Know the syllabus, and look at past papers and the mark system so you can know the points which the examiners will be wanting.

    When writing notes, keep them concise, with the main points and arguments clear. Look back at past papers and see the main questions they ask, and make sure you know the answers. Exams boards seem pretty lazy and hardly change the questions at all. For example, last year when doing government and politics AS, I looked back at the past few years questions, and they were practically identical.
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    I never really do anything much more than just attending until a couple of months before the exams.

    Then I work like mad.
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    (Original post by nayeem18)
    This is a question for the A holders in GCSE's and A levels . I'm not asking for any advice but I want to know how many hours in a day have you devoted to your studies since you started A levels ? Exclude the hours and months for exam preparation ( two or three months before the exam ) . Let's see...
    none what so ever
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    (Original post by llama boy)
    I never really do anything much more than just attending until a couple of months before the exams.

    Then I work like mad.

    Months?? Surly u mean hours or days?
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    (Original post by nayeem18)
    This is a question for the A holders in GCSE's and A levels . I'm not asking for any advice but I want to know how many hours in a day have you devoted to your studies since you started A levels ? Exclude the hours and months for exam preparation ( two or three months before the exam ) . Let's see...
    Urgh, revision - schedules always go out the window after the first two days, books and the computer are *far* too much of a distraction I never could be *rsed with the whole 20-minutes-revision-10-minutes-break thing (it usually turned into 20-minutes-revision-2-hour-break) - I would work solidly for two or three hours and then do sodall for the rest of the night/week depending how motivated I was or how close the exam was.

    Psychology module I did in January I did about four hours revision for - I usually employ the somewhat risky tactic of revising REALLY well on one or two sections and just very briefly looking other the others that are too hard/can't be bothered with. That way I score full marks on the sections I enjoy and know a lot about and they make up for the rubbishy marks on the other sections. It gets me As and Bs so that's good enough for me! When I did GCSE Eng Lit I employed a similar tactic - I made really good annotations on An Inspector Calls and did sodall on Lord of the Flies (God I hate that book!) and only three poems in my anthology. Fortunately the poems I noted came up on the exam, and on the Lord of the Flies question I did the creative writing exercise (I wouldn't recommend this practice for anyone doing the GCSE exam - the creative writing questions are dead hard to get decent marks on as it is very easy to get carried away and not answer the question.)

    Science exams I do a bit more work for - say about 12 hours. It takes me two hours to make each topic summary sheet and there's generally 6 topics to revise. I never use the notes I make in class or the homeworks that I do unless there's something that I need to clarify or I've written a definition down somewhere that isn't in the textbook (cue frantic search through my graveyard of deceased file paper pads for the appropriate sheet). That's pretty much all the revision I do!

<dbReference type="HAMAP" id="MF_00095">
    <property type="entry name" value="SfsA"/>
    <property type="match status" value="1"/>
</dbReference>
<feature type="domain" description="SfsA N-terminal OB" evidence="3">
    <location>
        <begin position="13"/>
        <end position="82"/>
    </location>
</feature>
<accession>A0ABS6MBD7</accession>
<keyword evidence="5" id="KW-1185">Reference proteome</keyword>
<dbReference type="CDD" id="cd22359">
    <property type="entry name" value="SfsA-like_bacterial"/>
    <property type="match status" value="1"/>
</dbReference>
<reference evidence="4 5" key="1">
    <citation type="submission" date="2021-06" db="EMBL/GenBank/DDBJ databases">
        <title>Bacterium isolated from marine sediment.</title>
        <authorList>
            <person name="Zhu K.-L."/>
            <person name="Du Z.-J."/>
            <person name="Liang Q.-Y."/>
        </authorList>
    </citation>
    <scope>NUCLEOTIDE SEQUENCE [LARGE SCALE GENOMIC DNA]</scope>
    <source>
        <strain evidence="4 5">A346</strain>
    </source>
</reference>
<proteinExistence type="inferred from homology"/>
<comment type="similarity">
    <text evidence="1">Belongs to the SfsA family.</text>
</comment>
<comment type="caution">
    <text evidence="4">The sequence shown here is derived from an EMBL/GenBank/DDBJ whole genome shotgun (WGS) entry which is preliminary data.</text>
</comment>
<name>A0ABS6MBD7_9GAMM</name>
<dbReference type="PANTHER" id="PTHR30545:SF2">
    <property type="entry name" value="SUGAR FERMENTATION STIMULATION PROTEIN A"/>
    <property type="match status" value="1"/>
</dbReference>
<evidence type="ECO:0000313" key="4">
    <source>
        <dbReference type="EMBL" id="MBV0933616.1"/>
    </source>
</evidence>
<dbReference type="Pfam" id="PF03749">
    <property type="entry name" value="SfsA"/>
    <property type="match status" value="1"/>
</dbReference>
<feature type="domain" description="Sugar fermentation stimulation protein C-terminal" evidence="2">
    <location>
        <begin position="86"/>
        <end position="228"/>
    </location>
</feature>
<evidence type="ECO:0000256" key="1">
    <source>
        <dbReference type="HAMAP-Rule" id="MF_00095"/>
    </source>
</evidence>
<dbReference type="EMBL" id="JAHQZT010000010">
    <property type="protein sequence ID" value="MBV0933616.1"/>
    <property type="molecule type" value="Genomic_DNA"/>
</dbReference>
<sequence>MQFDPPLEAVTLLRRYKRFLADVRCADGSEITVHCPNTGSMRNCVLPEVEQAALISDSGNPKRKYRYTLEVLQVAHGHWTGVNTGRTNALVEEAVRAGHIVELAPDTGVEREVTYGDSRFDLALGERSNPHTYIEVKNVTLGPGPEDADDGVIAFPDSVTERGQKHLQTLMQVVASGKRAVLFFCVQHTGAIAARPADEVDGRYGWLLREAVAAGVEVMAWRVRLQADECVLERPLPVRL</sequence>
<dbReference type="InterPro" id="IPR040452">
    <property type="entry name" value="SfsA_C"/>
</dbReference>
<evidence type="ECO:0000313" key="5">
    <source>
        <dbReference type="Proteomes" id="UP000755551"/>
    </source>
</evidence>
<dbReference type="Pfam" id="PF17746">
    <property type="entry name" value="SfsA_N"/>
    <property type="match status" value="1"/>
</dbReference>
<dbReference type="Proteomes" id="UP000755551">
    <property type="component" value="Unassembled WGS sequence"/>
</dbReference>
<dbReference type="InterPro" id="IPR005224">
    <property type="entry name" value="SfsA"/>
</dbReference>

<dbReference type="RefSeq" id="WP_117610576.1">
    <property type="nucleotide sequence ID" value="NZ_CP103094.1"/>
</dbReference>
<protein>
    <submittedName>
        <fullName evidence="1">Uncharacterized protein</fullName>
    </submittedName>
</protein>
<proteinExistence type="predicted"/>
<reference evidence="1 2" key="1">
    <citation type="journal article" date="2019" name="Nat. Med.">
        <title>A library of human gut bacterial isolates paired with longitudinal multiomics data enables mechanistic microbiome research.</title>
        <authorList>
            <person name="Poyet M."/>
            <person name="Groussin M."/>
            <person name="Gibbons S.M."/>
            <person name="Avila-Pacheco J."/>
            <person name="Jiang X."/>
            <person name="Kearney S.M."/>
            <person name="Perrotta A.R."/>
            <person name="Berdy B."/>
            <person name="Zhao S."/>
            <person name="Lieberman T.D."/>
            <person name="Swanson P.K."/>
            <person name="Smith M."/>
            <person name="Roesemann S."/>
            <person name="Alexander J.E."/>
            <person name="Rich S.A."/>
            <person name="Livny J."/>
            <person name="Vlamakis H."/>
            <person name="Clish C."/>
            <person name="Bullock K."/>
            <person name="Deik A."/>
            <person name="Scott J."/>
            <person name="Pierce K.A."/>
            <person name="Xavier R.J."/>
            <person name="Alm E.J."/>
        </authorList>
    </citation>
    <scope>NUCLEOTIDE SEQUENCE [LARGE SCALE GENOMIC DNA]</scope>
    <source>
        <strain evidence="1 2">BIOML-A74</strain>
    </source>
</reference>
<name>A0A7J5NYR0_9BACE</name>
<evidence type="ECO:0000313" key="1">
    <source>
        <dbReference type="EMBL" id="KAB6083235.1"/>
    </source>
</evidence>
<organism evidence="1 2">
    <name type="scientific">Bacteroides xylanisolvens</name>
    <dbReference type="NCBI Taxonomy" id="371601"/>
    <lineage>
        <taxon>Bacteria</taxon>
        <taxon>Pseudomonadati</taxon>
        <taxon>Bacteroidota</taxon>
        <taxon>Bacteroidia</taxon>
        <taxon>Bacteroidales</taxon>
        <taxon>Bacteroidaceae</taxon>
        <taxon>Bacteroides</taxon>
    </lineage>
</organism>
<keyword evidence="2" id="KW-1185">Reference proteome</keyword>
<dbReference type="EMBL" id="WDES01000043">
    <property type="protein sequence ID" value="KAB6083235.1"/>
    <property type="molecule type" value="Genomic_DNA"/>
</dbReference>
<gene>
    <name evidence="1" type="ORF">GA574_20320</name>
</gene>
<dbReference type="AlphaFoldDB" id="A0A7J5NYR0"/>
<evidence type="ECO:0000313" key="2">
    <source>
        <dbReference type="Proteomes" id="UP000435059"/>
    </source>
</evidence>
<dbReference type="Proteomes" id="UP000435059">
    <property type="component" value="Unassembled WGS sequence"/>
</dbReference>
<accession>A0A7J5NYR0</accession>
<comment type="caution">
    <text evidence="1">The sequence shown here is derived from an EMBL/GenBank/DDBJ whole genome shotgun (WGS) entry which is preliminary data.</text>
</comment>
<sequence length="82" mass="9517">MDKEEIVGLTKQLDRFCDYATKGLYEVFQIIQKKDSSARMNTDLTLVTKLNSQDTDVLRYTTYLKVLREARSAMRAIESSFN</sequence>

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    I tend to keep up with the homework, but since I'm a fast worker I rarely have any.

    For revision I find the best thing to do is re-write your notes in a much simpler form a month or 2 before the exam and just keep spending about a quarter of an hour here and there reading through them.

    I got 11 A* at GCSE and 5As at AS (14/16 of the modules were full UMS marks - I had an extra Further Maths exam)

    Not sure if this would work for non science subjects though. Also, it all depends on how YOU learn best. If you learn better by being talked at, tape your notes. If you need lots of revision to get an idea into your heard, start early. Don't just assume what worked for others will work for you.
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    To be honest i think you're crazy if you wait until less than a month before the exams to do some work for them..

    Last year for AS's, which was mainly parrot-fashion learning, i started about a month before Easter and worked solidly from then on..

    For me i find snippets of key facts around my house useful.. Stuck above my mirror, above my computer, in the kitchen.. stuff like that. But thats only notes like what the functional groups in Organic Chemistry are and stuff like that.

    Other than that I used those "Flash" cards last year which were really useful.. especially in maths because the questions are so predictable, there's only about 5 they can ask you in each topic. So i wrote solutions out for each.

    Easy stuff.
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    I just do what i need to do, if you know something, dont revise it, if you dont know it revise it. Aslong as you learn everything you know then there should be not 'standard' as to how long you take revising. Good revision doesnt necessarily mean spending hours reading the same material over and over again.